Ex-Peruvian officer's setback

Appeals court ruling puts Montgomery resident closer to deportation

July 04, 2008|By Gus G. Sentementes | Gus G. Sentementes,Sun reporter

A former Peruvian military officer accused of war crimes in his native country is closer to being deported by U.S. immigration authorities after a Maryland Court of Special Appeals decision yesterday, according to his attorneys and court records.

The state's second-highest court denied Juan Manuel Rivera-Rondon's appeal of a Montgomery County criminal conviction, which helped trigger federal deportation efforts. Rivera-Rondon had claimed that he pleaded guilty to a charge similar to child abuse after assurances from county prosecutors and federal authorities that doing so would not force his deportation.

But in March last year, federal immigration authorities began deportation proceedings against him. Since then, his case has wended through the immigration and federal appeals process. A week ago, a judge on the 4th U.S. Circuit Court of Appeals denied Rivera-Rondon's request to stay in the country, one of his attorneys said.

"His fear is of being returned to Peru," said Jason L. Pope, an attorney representing Rivera-Rondon in the immigration case. Pope said that in proceedings last year, an immigration judge had ruled that Rivera-Rondon should not be deported because of the likelihood that he would be tortured, but her decision was overturned by subsequent immigration and federal judges' decisions.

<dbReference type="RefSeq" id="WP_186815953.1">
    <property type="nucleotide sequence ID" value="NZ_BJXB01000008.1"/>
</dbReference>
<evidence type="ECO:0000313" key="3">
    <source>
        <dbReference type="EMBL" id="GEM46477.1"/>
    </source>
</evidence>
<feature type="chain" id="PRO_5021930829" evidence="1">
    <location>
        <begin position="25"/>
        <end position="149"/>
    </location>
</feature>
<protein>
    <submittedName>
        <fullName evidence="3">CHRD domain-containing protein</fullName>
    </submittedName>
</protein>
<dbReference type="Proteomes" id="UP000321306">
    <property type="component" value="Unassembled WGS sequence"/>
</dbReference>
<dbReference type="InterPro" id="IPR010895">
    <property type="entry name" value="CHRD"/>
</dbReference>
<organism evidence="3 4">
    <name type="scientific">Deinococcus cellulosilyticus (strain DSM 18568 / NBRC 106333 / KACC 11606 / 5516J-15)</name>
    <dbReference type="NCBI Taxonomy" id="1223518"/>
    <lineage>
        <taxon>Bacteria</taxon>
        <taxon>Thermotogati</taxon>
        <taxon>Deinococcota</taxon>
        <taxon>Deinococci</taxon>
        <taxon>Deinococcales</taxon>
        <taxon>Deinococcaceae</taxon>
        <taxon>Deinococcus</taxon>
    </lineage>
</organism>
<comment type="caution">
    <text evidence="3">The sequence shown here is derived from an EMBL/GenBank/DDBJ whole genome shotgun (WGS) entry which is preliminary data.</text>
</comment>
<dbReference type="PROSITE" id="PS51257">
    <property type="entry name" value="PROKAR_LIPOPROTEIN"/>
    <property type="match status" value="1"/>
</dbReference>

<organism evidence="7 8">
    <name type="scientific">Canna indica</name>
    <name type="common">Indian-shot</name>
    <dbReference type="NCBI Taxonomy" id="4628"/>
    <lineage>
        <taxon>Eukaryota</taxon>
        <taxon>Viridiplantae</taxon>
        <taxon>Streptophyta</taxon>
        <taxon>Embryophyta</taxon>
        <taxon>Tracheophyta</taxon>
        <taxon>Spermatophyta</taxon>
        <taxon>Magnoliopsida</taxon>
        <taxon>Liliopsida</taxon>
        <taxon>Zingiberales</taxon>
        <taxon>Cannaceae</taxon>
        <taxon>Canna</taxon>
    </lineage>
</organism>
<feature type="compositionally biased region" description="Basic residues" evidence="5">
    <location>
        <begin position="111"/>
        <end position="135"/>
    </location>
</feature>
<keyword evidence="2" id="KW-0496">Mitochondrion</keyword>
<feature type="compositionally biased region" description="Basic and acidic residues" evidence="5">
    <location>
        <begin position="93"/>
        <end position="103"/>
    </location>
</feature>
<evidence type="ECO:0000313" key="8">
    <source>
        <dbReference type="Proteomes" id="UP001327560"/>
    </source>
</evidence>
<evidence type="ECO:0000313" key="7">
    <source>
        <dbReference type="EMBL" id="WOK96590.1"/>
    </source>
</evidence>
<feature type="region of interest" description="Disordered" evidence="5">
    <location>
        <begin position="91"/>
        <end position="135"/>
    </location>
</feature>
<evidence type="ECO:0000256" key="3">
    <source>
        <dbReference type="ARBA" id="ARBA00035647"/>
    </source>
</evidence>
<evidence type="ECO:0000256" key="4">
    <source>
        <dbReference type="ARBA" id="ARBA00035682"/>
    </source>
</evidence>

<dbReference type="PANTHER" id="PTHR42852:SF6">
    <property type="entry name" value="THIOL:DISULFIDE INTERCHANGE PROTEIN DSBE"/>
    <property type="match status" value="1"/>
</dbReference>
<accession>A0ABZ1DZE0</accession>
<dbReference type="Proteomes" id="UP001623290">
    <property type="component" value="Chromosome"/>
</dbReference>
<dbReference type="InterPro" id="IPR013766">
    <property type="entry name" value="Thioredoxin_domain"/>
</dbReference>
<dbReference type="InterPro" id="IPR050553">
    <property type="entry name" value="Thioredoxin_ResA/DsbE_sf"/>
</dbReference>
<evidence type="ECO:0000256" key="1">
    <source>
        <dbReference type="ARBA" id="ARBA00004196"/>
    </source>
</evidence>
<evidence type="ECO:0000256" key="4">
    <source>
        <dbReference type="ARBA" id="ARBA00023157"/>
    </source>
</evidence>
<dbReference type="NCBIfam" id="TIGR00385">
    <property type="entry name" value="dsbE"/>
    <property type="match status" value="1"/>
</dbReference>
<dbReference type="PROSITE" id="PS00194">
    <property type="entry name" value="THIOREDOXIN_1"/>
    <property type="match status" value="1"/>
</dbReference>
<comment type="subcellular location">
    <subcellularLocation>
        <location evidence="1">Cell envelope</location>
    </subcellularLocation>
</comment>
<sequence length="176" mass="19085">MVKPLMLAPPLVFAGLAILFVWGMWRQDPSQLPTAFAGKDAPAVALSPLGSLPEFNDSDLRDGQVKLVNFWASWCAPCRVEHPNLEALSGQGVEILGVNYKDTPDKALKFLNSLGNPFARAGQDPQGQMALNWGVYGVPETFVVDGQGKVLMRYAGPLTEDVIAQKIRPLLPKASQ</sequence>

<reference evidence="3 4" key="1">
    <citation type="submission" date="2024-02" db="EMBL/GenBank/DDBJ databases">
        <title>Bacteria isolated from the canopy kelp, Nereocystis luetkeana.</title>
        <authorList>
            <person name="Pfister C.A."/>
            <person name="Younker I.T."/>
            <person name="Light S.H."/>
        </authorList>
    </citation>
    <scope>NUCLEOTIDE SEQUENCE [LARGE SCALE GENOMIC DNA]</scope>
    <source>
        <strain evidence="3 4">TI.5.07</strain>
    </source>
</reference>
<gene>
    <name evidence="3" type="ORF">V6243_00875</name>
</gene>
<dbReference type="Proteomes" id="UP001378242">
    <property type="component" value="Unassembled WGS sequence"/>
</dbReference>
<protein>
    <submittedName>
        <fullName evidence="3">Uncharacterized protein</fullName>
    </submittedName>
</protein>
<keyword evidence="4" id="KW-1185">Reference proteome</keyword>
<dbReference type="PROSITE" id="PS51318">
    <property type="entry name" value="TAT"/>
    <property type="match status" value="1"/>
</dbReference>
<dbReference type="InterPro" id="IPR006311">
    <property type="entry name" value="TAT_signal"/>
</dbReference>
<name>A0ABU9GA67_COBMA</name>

Peruvian authorities requested the extradition of Rivera-Rondon, 48, who had been living as a permanent resident in Montgomery County for several years. That government has accused him of participating in war crimes in 1985, in a massacre of 69 villagers in an area that was believed to be a stronghold of the Shining Path guerrilla group.

It was unclear when Rivera-Rondon arrived in the United States. But in October 2003, while living in Germantown, Rivera-Rondon was arrested on child abuse and sex-offense charges involving a young relative, according to court records.

He pleaded guilty to a "child in need of assistance" charge and was given probation before judgment. He contends in court papers that his plea was part of a deal that protected him from being deported.

He was arrested in April last year by federal immigration agents and has been detained at the Dorchester County Detention Center on the Eastern Shore, Pope said. Since the Immigration and Customs Enforcement agency began deportation proceedings against him, Rivera-Rondon's attorneys have tried to get his conviction in Montgomery County overturned by filing appeals.

Yesterday, that effort failed.

"There was somebody from the immigration service who told him they would not take action based on this plea" in Montgomery County, said Gary Bair, his attorney in the criminal appeals case. "Then eight months later, they took action on this plea."

Bair said he planned to appeal yesterday's ruling next week to the Maryland Court of Appeals, the state's highest court. But Pope, Rivera-Rondon's immigration attorney, said the man could be deported to Peru before that appeal is heard in the state court.


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